The microcircuit to be processed, after being coated with a suitable ultraviolet sensitive conventional (negative) photoresist, is then covered with the template shown at E so that the silicon monoxide layer 12 is in contact with the photoresist masking layer.
The conventional photoresist masking layer is then exposed to ultraviolet light through the silicon monoxide template. After exposure, the masking layer is developed by immersion in a suitable solvent 'which dissolves those areas not irradiated by the ultraviolet light. The resultant photoresist mask may then be utilized in connection with conventional vapor phase or solid diffusion, selective deposition or etching processes.
While the principles of the invention have been described above in connection with specific embodiments, and particular modifications thereof, it is to be clearly understood that this description is made only by way of example and not as a limitation on the scope of the invention.
1. A method of forming a template on a substrate, said substrate being transparent to .both visible and ultraviolet light, comprising tht steps of:
depositing a layer of silicon monoxide over one surface of said substrate, said deposition continuing until said layer is sufficiently thick to be opaque to ultraviolet light while being transparent to visible light; and
reducing the thickness by etching of a selected portion of said layer until said selected portion becomes transparent to ultraviolet light while the non-selected portion of said layer remains opaque to ultraviolet light.
2. A process according to claim 1 wherein said reducing step is performed by selective etching comprising:
applying an overlying layer of photoresist material to said silicon monoxide coating, said photoresist being impervious to a particular silicon monoxide etchant;
photoetching said photoresist layer to remove parts thereof corresponding to said desired pattern; and
subjecting said silicon monoxide coating to said etchaut for a time such that the exposed parts of said silicon monoxide coating are reduced to a minimal thickness such that such exposed parts exhibit substantial transmissibility to ultraviolet light. 3. A process according to claim 2, wherein the thick.- ness of said selected portions is on the order of 500 angstrom units. l
4., A process according to claim 2 wherein prior to said silicon monoxide etching step the other surface of said substrate iscoated. with a protective layer of a substance impervious to said etchant.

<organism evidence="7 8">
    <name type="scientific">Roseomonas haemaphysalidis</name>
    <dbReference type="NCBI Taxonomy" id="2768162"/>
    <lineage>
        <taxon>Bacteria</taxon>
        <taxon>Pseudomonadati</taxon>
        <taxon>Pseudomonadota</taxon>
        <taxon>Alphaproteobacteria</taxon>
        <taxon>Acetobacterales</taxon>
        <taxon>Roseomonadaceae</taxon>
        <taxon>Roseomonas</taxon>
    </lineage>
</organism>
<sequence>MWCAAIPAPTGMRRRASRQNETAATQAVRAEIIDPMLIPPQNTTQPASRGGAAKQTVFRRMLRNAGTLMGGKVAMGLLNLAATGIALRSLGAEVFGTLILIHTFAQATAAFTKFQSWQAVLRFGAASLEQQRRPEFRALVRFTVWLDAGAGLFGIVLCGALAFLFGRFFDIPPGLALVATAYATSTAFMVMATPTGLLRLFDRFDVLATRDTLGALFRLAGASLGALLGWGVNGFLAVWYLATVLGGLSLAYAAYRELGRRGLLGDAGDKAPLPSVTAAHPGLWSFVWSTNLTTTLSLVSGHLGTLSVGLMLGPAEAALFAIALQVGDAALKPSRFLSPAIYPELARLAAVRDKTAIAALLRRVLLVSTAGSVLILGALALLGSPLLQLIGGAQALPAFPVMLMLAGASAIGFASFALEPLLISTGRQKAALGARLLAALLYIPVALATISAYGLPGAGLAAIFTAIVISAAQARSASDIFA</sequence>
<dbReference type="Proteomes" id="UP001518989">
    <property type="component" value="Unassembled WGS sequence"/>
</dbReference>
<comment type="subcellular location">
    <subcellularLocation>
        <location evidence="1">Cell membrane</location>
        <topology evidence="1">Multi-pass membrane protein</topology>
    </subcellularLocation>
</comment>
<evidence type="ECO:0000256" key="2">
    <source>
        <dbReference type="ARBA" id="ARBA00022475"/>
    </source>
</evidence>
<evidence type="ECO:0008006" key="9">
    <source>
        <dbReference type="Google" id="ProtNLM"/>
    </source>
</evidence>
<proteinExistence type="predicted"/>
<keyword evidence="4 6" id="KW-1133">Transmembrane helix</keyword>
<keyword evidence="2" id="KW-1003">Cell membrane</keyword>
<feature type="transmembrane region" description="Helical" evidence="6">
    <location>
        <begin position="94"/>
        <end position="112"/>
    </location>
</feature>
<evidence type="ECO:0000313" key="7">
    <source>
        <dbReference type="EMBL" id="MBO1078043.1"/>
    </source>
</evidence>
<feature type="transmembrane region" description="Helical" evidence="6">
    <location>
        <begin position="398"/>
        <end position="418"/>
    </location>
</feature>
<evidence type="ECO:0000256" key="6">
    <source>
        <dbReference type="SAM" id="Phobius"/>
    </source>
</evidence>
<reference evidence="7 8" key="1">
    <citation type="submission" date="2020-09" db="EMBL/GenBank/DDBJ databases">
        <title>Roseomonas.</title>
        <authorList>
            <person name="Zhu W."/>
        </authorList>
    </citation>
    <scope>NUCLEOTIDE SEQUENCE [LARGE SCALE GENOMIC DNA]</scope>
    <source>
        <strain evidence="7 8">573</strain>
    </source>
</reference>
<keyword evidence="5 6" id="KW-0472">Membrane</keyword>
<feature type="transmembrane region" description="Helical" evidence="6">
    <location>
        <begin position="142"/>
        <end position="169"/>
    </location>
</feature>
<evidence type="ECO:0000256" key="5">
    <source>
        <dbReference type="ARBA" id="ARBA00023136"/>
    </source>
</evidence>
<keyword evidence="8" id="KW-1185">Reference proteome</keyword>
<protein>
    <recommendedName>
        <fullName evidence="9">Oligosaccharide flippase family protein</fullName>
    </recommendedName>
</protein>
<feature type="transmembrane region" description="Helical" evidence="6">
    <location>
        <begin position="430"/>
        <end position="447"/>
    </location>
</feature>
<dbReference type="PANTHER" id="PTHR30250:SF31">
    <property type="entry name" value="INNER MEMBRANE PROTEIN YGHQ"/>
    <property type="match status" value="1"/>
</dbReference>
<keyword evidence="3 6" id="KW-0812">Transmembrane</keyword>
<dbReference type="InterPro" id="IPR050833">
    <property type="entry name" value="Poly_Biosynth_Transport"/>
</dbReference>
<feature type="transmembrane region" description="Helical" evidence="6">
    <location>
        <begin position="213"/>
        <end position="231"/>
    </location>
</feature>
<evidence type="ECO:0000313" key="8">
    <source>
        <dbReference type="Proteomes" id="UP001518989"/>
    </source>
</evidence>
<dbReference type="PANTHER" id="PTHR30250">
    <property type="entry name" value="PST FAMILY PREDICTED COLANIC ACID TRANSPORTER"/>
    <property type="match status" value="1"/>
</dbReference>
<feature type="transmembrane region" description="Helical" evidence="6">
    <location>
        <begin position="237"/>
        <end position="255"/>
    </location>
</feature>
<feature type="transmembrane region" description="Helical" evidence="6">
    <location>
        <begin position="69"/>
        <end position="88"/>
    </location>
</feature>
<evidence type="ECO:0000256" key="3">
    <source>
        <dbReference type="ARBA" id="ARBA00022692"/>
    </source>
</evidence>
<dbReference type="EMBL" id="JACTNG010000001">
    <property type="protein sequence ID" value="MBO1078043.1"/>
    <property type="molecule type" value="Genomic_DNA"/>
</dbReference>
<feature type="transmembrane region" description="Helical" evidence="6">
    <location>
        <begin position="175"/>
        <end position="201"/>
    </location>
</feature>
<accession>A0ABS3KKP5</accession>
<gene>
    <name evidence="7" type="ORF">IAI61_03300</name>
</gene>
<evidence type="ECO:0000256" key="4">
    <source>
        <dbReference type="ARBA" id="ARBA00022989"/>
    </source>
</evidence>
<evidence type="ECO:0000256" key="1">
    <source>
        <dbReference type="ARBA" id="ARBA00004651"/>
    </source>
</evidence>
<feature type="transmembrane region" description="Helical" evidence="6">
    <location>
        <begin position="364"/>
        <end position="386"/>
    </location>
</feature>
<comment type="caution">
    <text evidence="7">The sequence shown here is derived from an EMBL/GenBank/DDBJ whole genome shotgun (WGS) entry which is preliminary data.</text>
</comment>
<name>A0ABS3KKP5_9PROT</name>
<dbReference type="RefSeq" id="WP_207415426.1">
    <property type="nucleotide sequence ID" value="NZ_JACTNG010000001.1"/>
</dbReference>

5. A process according to claim 1, wherein the thickness of the non-selected portions is between 1.5 and 2.5 microns.,
6. A method of forming a silicon monoxide template on a glass substrate, said substrate being transparent to both visible and ultraviolet light, comprising the steps of: depositing a layer of silicon monoxide over one surface of saidsubstrate, said deposition continuing until said layer is suiciently thick to be opaque to ultraviolet light while being transparent to visible light;
forming a pattern with photoresist material over said layer leaving areas of said layer exposed in accordance with the desired template pattern, said photoresist material being impervious to a particular silicon monoxide etchant;
coating the substrate surface opposite said one surface with a resist material, said resist material being impervious to said etchant; and
immersing said exposed layer of silicon monoxide in a solution of hydrouoric acid buffered with ammonium uoride to partially etch through said silicon monoxide layer to reduce the thickness of said exposed layer until said exposed layer becomes transparent to ultraviolet light.
7 A process according to claim 6 wherein said solution is comprised of 3,000 parts of 49% ammonium' uoride and 245 parts of 40% hydrouoric acid.
8. A process according to claim 6 wherein the thickness of said deposited layer is between 1.5 and 2.5 microns.
9.. A process according to claim 6 wherein the thickness of said partially etched layer is on the order of 500 angstrom units.,
10. A. process according to claim 1, wherein said substrate is glass0 References Cited UNITED STATES PATENTS 3,089,793 5/1963 Jordan et al s 156-17 XR.
JACOB H. STEINBERG, Primary Examiner US. Cl. XPR.